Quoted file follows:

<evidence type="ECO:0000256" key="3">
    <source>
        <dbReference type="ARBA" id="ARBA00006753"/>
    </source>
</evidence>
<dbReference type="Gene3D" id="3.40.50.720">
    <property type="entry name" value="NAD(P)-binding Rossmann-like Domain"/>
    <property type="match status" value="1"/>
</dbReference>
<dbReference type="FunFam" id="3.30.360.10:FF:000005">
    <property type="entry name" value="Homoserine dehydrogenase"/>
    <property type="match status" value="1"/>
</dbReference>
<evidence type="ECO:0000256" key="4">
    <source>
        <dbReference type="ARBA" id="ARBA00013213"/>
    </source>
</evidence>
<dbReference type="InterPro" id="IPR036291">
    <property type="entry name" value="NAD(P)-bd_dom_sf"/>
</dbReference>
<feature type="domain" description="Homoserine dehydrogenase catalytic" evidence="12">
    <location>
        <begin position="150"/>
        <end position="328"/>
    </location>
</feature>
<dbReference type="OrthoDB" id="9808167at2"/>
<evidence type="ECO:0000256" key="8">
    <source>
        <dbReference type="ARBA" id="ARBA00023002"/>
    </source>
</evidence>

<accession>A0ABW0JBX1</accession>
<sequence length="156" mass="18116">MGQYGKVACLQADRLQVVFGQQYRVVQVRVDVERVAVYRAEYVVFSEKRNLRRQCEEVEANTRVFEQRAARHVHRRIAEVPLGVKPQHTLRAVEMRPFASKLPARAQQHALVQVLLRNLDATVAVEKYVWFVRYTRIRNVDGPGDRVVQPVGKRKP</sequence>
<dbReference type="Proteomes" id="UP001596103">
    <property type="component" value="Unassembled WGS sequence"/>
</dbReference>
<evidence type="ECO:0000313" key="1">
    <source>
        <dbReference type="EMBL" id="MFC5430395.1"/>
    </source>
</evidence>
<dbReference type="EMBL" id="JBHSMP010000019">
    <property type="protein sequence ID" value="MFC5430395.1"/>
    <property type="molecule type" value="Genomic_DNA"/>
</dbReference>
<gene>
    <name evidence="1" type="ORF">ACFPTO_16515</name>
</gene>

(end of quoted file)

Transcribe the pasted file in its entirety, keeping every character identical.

<evidence type="ECO:0000256" key="3">
    <source>
        <dbReference type="ARBA" id="ARBA00006753"/>
    </source>
</evidence>
<dbReference type="Gene3D" id="3.40.50.720">
    <property type="entry name" value="NAD(P)-binding Rossmann-like Domain"/>
    <property type="match status" value="1"/>
</dbReference>
<dbReference type="FunFam" id="3.30.360.10:FF:000005">
    <property type="entry name" value="Homoserine dehydrogenase"/>
    <property type="match status" value="1"/>
</dbReference>
<evidence type="ECO:0000256" key="4">
    <source>
        <dbReference type="ARBA" id="ARBA00013213"/>
    </source>
</evidence>
<dbReference type="InterPro" id="IPR036291">
    <property type="entry name" value="NAD(P)-bd_dom_sf"/>
</dbReference>
<feature type="domain" description="Homoserine dehydrogenase catalytic" evidence="12">
    <location>
        <begin position="150"/>
        <end position="328"/>
    </location>
</feature>
<dbReference type="OrthoDB" id="9808167at2"/>
<evidence type="ECO:0000256" key="8">
    <source>
        <dbReference type="ARBA" id="ARBA00023002"/>
    </source>
</evidence>

<accession>A0ABW0JBX1</accession>
<sequence length="156" mass="18116">MGQYGKVACLQADRLQVVFGQQYRVVQVRVDVERVAVYRAEYVVFSEKRNLRRQCEEVEANTRVFEQRAARHVHRRIAEVPLGVKPQHTLRAVEMRPFASKLPARAQQHALVQVLLRNLDATVAVEKYVWFVRYTRIRNVDGPGDRVVQPVGKRKP</sequence>
<dbReference type="Proteomes" id="UP001596103">
    <property type="component" value="Unassembled WGS sequence"/>
</dbReference>
<evidence type="ECO:0000313" key="1">
    <source>
        <dbReference type="EMBL" id="MFC5430395.1"/>
    </source>
</evidence>
<dbReference type="EMBL" id="JBHSMP010000019">
    <property type="protein sequence ID" value="MFC5430395.1"/>
    <property type="molecule type" value="Genomic_DNA"/>
</dbReference>
<gene>
    <name evidence="1" type="ORF">ACFPTO_16515</name>
</gene>